Kat Theisen was selling soap she makes herself at the Hartung Park farmers’ market’s opening day Wednesday. But this wasn’t just any soap. Made of natural ingredients like local honey and organic oat flower, it’s soap you can also eat. In fact, Theisen uses it to brush her teeth.
A few tables down, a family of farmers sold sweet homegrown strawberries, sugar snap peas, garlic, and other vegetables to the locals who trickled through. The farmer, Qhuoa Lee, 49, immigrated 30 years ago to Wisconsin from Laos, where the Hmong people have a strong tradition of farming and closeness to the land.
Now he and his wife, Po Chua Vang, 38, and their two young children rent a Racine farm, where they grow vegetables they sell at local farmers’ markets. “We grow everything by hand, and we don’t use chemicals,” he said, proudly.
Janine Arseneau, a retired social worker who is on the board of the Hartung Park Community Association, said the farmers’ market has been around for three years. The few tables will line the Menomonee River Parkway just north of Burleigh Ave. at Hartung Park between 4 and 7 p.m. every Wednesday through mid-September. The park, which opened in 2010, used to be a quarry and landfill. Now, it has a children's playground in a serene natural environment that doesn't have an urban feel.
The hope is to attract drive-home traffic, Arseneau said. “It’s small by design,” she said, standing at a table with free Amish friendship bread and a box containing books that can each be borrowed for free and returned to a later farmers’ market. “Many of the farmers know each other.” She said many of the farmers selling produce at the market are Hmong, noting that the culture is known for “skill and love of the land, and the way they can coax things into growing.”
A massage therapist provided chair massages for a dollar a minute. A local orchid expert gave tips about growing the flowers. And Chuck Glander, a Milwaukee retiree, played guitar as a smattering of customers filtered through.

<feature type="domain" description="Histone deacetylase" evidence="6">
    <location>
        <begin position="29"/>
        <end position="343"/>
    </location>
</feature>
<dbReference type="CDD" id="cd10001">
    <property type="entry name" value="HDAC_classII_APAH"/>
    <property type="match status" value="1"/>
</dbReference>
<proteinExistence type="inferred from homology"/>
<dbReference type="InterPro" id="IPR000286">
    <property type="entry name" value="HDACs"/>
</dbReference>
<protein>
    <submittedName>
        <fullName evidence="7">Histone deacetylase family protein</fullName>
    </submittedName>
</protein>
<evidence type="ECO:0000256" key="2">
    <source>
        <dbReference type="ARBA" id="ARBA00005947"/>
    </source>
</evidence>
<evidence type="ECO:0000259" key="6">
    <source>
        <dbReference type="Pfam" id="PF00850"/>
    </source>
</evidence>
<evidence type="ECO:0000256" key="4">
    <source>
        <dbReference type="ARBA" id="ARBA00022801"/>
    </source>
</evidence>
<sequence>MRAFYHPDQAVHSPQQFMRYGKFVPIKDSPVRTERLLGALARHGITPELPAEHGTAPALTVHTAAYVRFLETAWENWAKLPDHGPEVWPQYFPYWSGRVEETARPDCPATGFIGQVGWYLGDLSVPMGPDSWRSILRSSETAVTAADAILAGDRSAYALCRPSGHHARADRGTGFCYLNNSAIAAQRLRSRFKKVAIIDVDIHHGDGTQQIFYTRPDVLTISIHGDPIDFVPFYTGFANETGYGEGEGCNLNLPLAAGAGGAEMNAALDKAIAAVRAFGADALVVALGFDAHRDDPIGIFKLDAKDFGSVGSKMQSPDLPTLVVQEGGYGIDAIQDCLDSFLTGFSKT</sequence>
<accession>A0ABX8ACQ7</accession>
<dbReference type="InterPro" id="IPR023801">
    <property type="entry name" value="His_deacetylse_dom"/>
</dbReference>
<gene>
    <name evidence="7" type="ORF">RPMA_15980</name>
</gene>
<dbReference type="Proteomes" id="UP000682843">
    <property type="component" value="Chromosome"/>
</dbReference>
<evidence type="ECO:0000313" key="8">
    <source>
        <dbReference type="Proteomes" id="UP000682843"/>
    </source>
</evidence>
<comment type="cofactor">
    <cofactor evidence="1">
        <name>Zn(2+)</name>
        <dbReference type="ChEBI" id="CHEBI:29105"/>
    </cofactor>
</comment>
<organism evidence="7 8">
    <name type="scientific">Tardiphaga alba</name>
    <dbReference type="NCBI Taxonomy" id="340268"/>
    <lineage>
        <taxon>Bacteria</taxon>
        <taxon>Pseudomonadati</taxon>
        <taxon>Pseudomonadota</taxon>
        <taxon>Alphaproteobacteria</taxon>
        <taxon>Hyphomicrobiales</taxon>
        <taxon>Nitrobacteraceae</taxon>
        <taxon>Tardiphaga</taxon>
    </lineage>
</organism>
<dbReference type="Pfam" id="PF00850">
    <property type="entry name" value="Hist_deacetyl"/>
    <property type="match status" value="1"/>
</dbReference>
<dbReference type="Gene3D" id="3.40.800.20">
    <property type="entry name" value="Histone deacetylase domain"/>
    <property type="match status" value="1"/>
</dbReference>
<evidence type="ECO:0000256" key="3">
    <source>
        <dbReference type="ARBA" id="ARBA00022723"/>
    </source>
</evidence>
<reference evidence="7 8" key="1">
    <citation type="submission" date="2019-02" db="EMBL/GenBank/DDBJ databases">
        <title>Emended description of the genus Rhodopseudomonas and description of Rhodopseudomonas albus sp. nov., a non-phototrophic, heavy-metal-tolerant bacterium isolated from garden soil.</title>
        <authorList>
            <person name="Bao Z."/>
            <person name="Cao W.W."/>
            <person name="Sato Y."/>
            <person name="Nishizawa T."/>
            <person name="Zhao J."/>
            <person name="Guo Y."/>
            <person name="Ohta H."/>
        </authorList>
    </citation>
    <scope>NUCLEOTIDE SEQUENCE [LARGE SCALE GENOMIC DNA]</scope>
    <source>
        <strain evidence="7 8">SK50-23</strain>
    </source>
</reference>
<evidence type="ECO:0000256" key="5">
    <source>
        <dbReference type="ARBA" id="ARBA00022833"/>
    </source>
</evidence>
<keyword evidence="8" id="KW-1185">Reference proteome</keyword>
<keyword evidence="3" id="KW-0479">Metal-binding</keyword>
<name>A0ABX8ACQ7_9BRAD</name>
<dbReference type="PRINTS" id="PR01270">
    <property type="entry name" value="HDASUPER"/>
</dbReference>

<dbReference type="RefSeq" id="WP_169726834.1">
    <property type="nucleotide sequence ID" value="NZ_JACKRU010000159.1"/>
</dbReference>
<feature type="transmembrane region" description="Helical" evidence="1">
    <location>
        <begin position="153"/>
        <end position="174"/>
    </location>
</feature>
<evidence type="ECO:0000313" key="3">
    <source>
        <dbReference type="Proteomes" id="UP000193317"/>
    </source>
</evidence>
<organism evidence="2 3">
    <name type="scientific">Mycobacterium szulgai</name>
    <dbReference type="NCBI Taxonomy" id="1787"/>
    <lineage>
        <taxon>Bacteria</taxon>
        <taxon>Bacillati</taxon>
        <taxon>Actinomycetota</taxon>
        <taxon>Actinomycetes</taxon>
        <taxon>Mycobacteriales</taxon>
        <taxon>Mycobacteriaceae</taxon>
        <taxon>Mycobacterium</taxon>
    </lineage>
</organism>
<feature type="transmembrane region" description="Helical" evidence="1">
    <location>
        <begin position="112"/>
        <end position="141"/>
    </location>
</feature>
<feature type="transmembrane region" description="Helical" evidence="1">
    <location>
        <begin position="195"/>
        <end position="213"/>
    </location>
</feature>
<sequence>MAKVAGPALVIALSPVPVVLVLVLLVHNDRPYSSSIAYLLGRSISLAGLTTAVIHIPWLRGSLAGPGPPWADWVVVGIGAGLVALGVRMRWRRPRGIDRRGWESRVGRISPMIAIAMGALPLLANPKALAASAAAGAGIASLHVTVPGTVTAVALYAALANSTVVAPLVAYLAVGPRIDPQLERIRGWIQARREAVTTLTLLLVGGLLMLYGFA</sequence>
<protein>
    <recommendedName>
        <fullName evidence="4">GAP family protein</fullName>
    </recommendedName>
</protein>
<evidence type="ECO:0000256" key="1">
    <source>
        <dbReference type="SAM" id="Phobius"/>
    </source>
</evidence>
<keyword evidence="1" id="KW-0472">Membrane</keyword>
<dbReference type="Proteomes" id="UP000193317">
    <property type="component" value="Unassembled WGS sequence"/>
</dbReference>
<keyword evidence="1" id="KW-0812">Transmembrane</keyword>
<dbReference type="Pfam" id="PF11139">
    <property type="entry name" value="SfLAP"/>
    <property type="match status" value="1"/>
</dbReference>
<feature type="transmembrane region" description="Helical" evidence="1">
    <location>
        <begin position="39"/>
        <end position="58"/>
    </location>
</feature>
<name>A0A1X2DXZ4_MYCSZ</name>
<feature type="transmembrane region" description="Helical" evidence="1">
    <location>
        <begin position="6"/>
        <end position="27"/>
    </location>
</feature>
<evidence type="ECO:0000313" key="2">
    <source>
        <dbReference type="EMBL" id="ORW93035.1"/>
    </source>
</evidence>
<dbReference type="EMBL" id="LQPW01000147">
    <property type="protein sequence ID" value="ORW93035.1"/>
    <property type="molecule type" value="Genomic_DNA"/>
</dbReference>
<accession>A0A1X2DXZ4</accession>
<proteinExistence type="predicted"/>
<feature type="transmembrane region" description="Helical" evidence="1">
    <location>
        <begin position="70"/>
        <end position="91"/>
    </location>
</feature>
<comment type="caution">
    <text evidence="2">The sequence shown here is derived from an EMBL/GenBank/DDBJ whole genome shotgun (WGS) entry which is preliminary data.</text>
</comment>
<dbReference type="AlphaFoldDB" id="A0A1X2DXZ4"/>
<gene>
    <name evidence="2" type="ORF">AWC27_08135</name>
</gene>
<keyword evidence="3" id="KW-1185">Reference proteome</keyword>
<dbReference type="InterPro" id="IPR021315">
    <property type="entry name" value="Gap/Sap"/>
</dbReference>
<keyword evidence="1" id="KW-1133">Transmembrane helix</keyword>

Sitting at a table piled with different varieties of her soap and a white porcelain pitcher, Theisen said she had spent time in the Peace Corps in Kenya, where everything was made from scratch. A former high school teacher, she started making her own soap, which is also available at Beans and Barley restaurant and Riverwest Co-op in Milwaukee, as well as other farmers’ markets.
The soap is made, in part, with oil and butter, said Theisen, 37, who lives in Riverwest. While she was talking, a woman who had earlier purchased soap pulled up in a car and gave Theisen some more water for her pitcher. She had commented that she was running out.
The orchid expert, Bruce Efflandt, a florist who is affiliated with the Wisconsin Orchid Society, explained that orchids have the “largest number of species in the plant kingdom — some 25,000 to 30,000 species.” He provided a number of tips for growing the flowers, such as making sure you have enough light on the orchids if they are grown inside and don’t use the “three ice cube rule” (putting ice cubes on orchids to water them).
Standing at a table with different varieties of the flowers, Efflandt said he has been interested in growing plants and flowers since he was a teenager. Efflandt lives just across the border from Wauwatosa in Milwaukee, in the family home he’s been in 58 years. He remembers when Hartung Park was a lannon stone quarry. “We would hear the booms.” He also remembers how there used to be a car wash nearby where cars would drive literally in and out of the river.
“I’ve been involved in the farmers’ market for three years,” he said. “It’s wonderful.”
Lorri Hansen, 29, agreed with that sentiment as she stopped at Lee’s stand, while holding one small child and carrying a car seat bearing another.
“They have fresh produce and a good selection,” she said, adding that a friend recommended the market.